MySQL example configuration for heavy write load

David G - DrupalRecently while working on a very large import process using the Migrate module and Drupal 7 I encountered some odd issues. I saw my basic migrations had some deadlocking issues and in general the speed was very very slow. After a bit of research I was able to find the necessary documentation to achieve writing many thousands of writes per minute.

As an example of the conditions I was experiencing I have the following logged output:

Example error message of Deadlocking:

 -> T0: in drupal_write_record() (line 7239 of
/var/www/2015/presidency/drupal7-project//htdocs/includes/common.inc).

 -> T0: SQLSTATE[40001]: Serialization failure: 1213 Deadlock found
when trying to get lock; try restarting transaction: UPDATE {node} SET
 type=:db_update_placeholder_0,

Example of estimated throughput of the migrate module with no MySQL tuning:

drush --user=1 mi PrezDocument --limit="1000 items" --feedback="100 items"
Processed 100 (100 created, 0 updated, 0 failed, 0 ignored) in 25.5 sec (235/min) - continuing with 'PrezDocument'    [status]
Processed 100 (100 created, 0 updated, 0 failed, 0 ignored) in 25.3 sec (237/min) - continuing with 'PrezDocument'    [status]
Processed 100 (100 created, 0 updated, 0 failed, 0 ignored) in 25 sec (240/min) - continuing with 'PrezDocument'      [status]
Processed 100 (100 created, 0 updated, 0 failed, 0 ignored) in 26.8 sec (224/min) - continuing with 'PrezDocument'    [status]
Processed 100 (100 created, 0 updated, 0 failed, 0 ignored) in 24.7 sec (243/min) - continuing with 'PrezDocument'    [status]
Processed 100 (100 created, 0 updated, 0 failed, 0 ignored) in 25 sec (240/min) - continuing with 'PrezDocument'      [status]
Processed 100 (100 created, 0 updated, 0 failed, 0 ignored) in 24 sec (251/min) - continuing with 'PrezDocument'      [status]
Processed 100 (100 created, 0 updated, 0 failed, 0 ignored) in 28.8 sec (208/min) - continuing with 'PrezDocument     [status]
Processed 100 (100 created, 0 updated, 0 failed, 0 ignored) in 30.2 sec (198/min) - continuing with 'PrezDocument'

As you can see the system is experiencing deadlocking issues and the overall write speed is very low.  Well *cough* this is generally because I have never tuned my MySQL instance for any sort of workload, I had been running MySQL with the standard Ubuntu 14.04 LTS my.cnf configuration file.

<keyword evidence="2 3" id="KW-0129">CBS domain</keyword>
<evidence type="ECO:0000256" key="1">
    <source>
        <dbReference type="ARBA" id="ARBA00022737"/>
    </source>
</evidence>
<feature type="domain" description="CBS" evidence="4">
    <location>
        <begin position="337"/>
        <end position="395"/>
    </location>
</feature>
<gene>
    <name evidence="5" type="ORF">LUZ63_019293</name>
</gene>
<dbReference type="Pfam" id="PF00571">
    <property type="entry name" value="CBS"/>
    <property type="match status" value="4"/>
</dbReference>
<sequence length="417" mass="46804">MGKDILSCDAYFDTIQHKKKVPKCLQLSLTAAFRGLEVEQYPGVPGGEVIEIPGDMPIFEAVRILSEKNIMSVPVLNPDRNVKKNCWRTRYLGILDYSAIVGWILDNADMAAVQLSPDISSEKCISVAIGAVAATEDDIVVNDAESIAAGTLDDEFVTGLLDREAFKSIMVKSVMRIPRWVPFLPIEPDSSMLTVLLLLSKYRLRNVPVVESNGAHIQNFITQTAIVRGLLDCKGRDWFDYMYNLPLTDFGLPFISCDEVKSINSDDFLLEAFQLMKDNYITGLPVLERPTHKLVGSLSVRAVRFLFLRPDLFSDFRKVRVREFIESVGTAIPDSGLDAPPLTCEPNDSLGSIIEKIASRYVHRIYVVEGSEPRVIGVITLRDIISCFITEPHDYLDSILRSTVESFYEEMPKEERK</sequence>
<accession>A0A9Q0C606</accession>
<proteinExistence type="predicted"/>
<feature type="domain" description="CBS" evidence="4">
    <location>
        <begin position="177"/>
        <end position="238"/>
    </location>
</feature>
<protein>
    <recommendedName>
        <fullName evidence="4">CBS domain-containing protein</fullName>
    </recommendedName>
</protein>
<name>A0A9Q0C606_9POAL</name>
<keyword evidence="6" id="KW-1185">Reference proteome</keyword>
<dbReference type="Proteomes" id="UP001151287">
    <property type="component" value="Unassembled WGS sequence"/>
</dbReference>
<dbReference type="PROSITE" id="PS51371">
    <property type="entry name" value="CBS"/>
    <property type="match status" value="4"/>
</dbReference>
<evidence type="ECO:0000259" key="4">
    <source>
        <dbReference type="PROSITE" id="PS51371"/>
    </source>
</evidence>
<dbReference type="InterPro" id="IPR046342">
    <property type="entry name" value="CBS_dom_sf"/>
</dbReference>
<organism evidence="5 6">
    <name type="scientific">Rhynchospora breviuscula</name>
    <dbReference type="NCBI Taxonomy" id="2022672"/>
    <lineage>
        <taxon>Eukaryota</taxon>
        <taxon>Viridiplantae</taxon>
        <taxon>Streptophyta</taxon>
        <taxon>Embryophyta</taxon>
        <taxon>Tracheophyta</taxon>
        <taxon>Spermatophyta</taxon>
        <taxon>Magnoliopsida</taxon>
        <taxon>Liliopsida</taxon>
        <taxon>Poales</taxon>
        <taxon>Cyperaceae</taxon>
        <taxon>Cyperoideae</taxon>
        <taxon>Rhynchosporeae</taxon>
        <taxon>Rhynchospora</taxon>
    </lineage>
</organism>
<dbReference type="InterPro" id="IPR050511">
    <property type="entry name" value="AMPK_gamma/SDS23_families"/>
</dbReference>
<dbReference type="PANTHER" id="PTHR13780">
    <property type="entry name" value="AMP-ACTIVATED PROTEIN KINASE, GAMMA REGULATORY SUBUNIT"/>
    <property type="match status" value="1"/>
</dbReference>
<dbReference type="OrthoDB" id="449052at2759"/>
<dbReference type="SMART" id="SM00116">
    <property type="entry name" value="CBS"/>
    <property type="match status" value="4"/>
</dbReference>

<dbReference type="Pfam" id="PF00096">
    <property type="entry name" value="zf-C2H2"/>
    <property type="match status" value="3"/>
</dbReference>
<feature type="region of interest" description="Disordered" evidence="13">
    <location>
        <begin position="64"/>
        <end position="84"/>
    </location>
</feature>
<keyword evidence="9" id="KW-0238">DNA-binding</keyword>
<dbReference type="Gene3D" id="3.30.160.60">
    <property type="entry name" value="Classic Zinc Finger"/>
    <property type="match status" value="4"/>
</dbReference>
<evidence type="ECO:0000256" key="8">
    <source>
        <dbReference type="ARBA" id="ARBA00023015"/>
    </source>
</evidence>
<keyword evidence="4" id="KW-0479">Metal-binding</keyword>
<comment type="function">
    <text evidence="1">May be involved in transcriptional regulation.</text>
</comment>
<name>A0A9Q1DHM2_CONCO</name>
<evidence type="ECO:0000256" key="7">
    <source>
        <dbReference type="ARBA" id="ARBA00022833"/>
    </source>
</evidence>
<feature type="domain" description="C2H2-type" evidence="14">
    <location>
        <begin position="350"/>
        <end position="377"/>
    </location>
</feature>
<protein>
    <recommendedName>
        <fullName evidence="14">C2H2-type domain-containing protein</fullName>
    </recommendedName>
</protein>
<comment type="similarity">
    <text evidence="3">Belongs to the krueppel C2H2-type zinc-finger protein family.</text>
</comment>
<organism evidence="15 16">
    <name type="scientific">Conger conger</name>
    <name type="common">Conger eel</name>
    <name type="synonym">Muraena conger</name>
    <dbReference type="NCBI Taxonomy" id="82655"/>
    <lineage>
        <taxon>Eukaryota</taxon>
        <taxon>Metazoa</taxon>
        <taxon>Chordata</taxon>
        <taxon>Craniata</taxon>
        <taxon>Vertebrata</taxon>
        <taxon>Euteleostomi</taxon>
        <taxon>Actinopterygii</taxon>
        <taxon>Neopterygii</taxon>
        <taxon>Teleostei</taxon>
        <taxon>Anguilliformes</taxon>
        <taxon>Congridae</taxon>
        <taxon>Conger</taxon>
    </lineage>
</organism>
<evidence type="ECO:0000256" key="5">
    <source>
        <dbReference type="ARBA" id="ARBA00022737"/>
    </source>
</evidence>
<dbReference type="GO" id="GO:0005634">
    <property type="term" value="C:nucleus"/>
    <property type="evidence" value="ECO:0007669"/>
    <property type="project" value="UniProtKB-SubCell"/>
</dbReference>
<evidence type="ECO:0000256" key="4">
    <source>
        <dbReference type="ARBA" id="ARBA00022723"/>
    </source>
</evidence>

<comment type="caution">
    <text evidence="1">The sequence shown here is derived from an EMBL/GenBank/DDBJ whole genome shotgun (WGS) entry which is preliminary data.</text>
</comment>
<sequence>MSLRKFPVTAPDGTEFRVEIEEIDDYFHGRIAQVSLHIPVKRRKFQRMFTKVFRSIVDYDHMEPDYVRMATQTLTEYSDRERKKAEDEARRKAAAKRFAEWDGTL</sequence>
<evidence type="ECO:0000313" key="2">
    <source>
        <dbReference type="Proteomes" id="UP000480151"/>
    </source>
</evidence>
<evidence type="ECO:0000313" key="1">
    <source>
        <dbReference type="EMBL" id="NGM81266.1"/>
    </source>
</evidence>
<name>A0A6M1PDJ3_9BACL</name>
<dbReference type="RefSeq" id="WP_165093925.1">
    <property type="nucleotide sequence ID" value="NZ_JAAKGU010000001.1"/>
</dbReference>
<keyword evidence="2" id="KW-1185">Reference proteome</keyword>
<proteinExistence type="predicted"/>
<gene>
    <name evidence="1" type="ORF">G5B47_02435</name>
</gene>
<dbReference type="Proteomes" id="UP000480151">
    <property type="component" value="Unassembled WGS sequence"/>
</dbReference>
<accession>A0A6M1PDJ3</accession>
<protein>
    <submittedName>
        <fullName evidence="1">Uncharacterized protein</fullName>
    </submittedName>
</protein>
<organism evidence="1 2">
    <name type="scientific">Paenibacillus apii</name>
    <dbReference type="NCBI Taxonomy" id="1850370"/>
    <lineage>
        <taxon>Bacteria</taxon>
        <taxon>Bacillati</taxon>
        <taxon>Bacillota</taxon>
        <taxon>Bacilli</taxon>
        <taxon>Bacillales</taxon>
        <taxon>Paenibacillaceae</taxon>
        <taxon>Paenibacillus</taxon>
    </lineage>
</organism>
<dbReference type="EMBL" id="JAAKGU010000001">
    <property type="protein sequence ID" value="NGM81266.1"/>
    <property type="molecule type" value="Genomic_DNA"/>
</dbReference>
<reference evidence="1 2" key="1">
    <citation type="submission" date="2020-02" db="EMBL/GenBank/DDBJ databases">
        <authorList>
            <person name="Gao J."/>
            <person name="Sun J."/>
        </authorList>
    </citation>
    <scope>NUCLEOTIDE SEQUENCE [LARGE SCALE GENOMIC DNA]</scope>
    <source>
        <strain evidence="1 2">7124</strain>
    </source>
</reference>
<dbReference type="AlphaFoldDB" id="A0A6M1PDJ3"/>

After much googling and research I found this very useful page of the Migrate Documentation under Improving Migration Performance that lists some changes you can make to tune your MySQL instance to better tune it for write-heavy loads:

    innodb_flush_log_at_trx_commit = 0
    innodb_doublewrite = 0
    innodb_support_xa = 0


    key_buffer_size = 128M
    max_allowed_packet = 20M
    query_cache_size = 128M
    table_open_cache = 64
    read_buffer_size = 2M
    read_rnd_buffer_size = 8M
    myisam_sort_buffer_size = 16M
    join_buffer_size = 4M
    tmp_table_size = 92M
    max_heap_table_size = 92M
    sort_buffer_size = 4M
    innodb_additional_mem_pool_size = 8M

I’ve read the Migrate documentation before (in years past) and I guess I neglected to see this information previously. The documentation on Drupal.org is community driven so one lesson to learn here is to check back on documentation you’ve already read because over time it’s possible the documentation will have been improved!

So I added the above MySQL configuration values to the Ubuntu MySQL my.cnf file found in /etc/mysql/my.cnf. and I restarted MySQL by issuing sudo service mysql restart on my local development box.

For my system this resolved the Deadlocking issues and on average my migration processes can hit ~2000 writes per second vastly improving my migration time. Let this be a lesson that sometimes a “quick fix” can net you massive gains. I have not gone into detail on what all the MySQL configuration values affect on my local instance, that is simply learned by looking at the MySQL documentation and like most things on the web, many problems have already been solved … you simply need to know how best to ask your favorite Search Engine the problem you are having — you’ll likely quickly find the answer.

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Author Spotlight

David Gurba

I am a web programmer currently employed at UCSB. I have been developing web applications professionally for 8+ years now. For the last 5 years I’ve been actively developing websites primarily in PHP using Drupal. I have experience using LAMP and developing data driven websites for clients in aviation, higher education and e-commerce. If you’d like to contact me I can be reached at david.gurba@arvixe.com

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